In FIG. I the output of amplifier I4 is coupled to a splitter/combiner l6. Splitters are a type of signal coupler well-known in the art which couple a signal from one line to a plurality of lines with a fixed loss. Preferably splitter 16 also provides proper impedance matching and isolation between output lines. In FIG. 1, split ter 16 is illustrated as a four-way splitter which splits the trunk line into four branches 18, 20, 22, and 24. Each of the branch trunk lines includes additional amplifier stations therealong such as amplifier stations 26 and 28 along branch 18, amplifier station 30 along branch 20, amplifier station 32 along branch 22, and amplifier stations 34 and 36 along branch 24. Distribution lines tapped off the trunk lines, usually at amplifier stations, distribute the television signals to subscribers such as subscriber locations 38 and 40 coupled to amplifier stations 28 and 36, respectively.
In a bidirectional system, signals for transmission to head-end 10 in the return direction can be generated at remote locations such as subscriber locations 38 and 40. Such signals'can be, for example, in a band of frequencies lower than the band of frequencies including the VHF television signals. The various amplifier stations accordingly include sub-VHF amplifiers which amplify the return signals. In the return direction splitter/combiner I6 acts as a combiner to combine the signals on the trunk branches into a composite signal which is transmitted by the single trunk line via amplifiers l2 and 14 to head-end l0.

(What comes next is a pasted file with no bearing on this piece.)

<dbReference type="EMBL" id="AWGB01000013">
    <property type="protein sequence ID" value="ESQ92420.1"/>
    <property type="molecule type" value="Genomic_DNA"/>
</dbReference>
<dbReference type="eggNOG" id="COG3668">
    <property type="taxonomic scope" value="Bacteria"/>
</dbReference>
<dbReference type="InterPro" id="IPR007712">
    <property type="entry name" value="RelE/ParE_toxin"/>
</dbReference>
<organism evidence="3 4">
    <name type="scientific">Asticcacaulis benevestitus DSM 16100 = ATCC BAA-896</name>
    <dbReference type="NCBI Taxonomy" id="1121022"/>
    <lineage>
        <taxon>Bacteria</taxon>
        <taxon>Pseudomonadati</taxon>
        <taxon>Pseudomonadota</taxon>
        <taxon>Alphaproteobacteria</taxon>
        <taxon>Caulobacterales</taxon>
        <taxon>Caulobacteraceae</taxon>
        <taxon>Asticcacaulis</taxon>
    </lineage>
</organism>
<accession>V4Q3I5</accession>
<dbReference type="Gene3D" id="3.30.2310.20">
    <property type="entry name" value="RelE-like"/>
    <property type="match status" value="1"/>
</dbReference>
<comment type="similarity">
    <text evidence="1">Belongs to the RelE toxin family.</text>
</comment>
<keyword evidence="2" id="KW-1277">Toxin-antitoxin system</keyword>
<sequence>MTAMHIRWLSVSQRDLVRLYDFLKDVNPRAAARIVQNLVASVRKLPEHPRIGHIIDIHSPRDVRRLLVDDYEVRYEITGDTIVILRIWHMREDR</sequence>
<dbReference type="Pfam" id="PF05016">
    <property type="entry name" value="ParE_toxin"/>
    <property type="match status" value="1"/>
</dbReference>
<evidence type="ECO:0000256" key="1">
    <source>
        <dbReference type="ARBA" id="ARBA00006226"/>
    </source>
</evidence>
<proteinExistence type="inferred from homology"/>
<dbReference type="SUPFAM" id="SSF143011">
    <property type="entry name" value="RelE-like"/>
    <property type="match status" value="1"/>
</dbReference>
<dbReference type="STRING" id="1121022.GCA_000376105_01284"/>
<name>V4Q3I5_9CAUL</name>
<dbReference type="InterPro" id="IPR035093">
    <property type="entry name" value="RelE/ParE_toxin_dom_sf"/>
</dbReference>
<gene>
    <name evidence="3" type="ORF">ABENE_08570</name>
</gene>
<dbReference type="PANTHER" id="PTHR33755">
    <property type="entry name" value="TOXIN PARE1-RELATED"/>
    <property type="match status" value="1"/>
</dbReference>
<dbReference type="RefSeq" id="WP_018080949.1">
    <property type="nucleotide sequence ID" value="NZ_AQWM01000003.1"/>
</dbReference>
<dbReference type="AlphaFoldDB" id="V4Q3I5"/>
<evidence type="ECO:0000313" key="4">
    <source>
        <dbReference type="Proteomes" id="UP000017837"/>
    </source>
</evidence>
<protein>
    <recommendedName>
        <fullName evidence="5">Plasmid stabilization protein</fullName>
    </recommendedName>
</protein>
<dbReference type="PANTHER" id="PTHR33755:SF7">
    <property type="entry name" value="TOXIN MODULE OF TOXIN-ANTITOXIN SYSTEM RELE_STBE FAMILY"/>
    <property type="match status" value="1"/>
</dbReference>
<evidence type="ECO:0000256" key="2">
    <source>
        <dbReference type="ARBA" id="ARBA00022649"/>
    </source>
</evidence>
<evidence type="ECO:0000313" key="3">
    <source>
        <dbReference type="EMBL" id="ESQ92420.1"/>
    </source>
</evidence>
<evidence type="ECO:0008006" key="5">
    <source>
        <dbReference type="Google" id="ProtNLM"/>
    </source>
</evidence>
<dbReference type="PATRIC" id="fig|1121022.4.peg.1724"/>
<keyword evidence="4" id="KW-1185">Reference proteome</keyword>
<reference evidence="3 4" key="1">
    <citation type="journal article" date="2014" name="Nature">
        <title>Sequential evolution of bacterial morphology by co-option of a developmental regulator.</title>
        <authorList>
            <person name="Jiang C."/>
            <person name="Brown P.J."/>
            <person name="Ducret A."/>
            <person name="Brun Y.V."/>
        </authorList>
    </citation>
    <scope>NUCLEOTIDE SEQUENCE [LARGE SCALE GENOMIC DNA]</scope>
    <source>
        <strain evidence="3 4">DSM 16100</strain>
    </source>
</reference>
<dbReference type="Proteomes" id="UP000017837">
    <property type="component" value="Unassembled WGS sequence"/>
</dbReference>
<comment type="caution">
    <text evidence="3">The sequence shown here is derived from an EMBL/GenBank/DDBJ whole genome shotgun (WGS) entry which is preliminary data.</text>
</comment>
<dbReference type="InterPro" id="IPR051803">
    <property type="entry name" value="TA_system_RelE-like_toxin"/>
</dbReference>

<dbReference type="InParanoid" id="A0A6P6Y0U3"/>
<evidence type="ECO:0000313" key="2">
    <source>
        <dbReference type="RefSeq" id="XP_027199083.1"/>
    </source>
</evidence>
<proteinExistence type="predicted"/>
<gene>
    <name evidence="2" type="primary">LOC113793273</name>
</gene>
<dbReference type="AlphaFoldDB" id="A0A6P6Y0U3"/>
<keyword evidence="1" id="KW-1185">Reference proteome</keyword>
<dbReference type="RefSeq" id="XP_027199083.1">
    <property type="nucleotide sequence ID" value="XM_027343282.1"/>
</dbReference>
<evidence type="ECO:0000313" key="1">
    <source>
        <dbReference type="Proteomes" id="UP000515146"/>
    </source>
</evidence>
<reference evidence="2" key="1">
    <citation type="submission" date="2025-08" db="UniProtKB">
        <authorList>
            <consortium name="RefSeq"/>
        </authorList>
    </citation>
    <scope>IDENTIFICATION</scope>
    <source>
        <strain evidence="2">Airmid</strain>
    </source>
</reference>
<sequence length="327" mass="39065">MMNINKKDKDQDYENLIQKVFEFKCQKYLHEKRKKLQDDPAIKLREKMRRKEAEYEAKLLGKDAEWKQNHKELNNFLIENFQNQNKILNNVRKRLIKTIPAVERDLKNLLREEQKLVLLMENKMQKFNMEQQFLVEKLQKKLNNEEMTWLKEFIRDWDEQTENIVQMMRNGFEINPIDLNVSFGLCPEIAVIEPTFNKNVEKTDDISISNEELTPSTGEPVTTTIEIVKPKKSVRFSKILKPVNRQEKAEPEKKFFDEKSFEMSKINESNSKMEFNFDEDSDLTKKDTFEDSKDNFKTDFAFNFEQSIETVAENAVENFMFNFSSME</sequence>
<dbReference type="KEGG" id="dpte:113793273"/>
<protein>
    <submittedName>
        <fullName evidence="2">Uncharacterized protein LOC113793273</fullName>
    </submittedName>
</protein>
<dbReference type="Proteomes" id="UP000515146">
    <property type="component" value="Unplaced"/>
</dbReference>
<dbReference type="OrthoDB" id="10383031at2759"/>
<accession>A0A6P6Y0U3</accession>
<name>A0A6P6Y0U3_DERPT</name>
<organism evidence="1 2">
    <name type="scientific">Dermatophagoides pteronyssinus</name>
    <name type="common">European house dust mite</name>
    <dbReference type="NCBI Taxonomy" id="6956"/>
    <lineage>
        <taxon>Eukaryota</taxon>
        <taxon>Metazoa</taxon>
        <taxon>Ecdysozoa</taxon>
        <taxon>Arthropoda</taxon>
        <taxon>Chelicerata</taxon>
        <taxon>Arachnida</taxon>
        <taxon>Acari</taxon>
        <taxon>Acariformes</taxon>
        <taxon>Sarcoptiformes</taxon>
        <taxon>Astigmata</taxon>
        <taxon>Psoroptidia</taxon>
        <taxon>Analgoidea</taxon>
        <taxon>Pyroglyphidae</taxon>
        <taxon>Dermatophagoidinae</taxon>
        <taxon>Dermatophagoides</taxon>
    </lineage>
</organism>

Assume that it is desired to generate return signals at each of subscriber locations 38 and 40 and to provide AGC for the sub-VHF amplifiers along branch trunk lines 18 and 24. Also assume that each of the pilot signals is 30 mHz. Combiner 16 will combine the two pilot signals along with the remaining signals. Since the two pilot signals are quite close in frequency, they will beat at combiner 16 to provide a low beat frequency which the AGC circuits in amplifiers l2 and 14 will follow or track to provide a fluctuating signal level at the beat frequency. The AGC circuits will, however, have a frequency response or cut-off at some frequency so that higher beat frequencies will not deleteriously affect the AGC circuits.
FIG. 2 illustrates an amplifier station such as amplifier stations 28 and 36 which include signal generating means for generating a pilot signal. Therein a cable segment 4] of branch trunk line 18 or 24 is coupled to a diplex filter 42 which has a high'pass section that passes the VHF signals to a forward trunk amplifier 44. The output of amplifier 44 is coupled via a diplex filter 46 and a directional coupler 48 to an output coaxial cable 49. Directional coupler 48 couples a portion of the VHF signal energy to a bridging amplifier 50. The output of amplifier 50 is coupled via a diplex filter 52 to a splitter/combiner 54 which splits the VHF signals and couples a portion thereof to a plurality of distribution lines.